This story was updated at 5:30 p.m.
All photos are courtesy of the U.S. Coast Guard. Photograph by Petty Officer 3rd Class Dustin R. Williams) Click here to enlarge
Dozens of ships are lined up waiting to get in and out of the Houston Ship Channel, as crews work to clean up the hazardous spill.
Monday’s collision between two 600-foot ships caused a breach in a tank of a fuel additive called MTBE.
The flammable chemical spreads quickly in water and releases fumes that can cause dizziness and suffocation.
Coast Guard officials say air quality monitors have detected fumes from the spill, but they are below toxic levels.
A shelter in place has been lifted, but some roads near the spill site remain closed. Nearby residents in La Porte have been monitoring the situation.
“I was over at the Neighborhood Center, and we sheltered in place over there,” said resident Ronald Williams. “And they just said they were going to keep us informed about the concentration, how much they spilled out there, and can they contain it in the water.”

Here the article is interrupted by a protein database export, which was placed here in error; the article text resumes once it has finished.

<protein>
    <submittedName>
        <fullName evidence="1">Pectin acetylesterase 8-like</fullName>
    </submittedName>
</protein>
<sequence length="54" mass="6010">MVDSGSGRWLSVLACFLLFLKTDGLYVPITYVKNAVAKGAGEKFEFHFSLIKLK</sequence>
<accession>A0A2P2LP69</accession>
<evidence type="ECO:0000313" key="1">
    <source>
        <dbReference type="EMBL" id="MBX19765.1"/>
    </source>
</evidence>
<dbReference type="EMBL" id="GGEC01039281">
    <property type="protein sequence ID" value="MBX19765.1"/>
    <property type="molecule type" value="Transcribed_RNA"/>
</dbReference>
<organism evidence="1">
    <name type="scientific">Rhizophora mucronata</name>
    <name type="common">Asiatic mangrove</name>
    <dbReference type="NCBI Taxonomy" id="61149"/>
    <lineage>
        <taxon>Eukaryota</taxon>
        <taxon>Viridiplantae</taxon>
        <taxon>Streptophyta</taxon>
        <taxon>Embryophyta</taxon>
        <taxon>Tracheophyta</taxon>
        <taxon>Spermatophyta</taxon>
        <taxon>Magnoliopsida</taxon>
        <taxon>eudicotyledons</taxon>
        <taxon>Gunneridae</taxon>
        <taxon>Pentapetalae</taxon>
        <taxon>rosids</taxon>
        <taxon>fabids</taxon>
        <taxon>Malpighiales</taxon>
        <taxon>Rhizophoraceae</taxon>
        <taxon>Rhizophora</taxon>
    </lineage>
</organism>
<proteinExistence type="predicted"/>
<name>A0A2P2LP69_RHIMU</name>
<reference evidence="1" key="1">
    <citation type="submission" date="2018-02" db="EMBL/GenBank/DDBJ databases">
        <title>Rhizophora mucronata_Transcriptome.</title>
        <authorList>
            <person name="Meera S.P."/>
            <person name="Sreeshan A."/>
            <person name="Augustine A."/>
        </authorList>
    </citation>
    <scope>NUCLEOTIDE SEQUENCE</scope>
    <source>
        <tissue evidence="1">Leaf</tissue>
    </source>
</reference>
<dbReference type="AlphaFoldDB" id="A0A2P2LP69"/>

One woman says she went to check on her grandmother, who had not learned about the accident. She was concerned because her grandmother uses an oxygen machine to help her breathe. She found out she was okay.
Clifford Walker’s work keeps him outside most of the time. He says he’s not worried.
“Most of the residents around here hadn’t said too much about anything,” said Walker. “If it was really bad, I wouldn’t be out here.”
The official cause of the collision is under investigation, but heavy fog in the area is a likely factor. Officials say before the channel is opened again for commerce, their main priority is the safety of residents.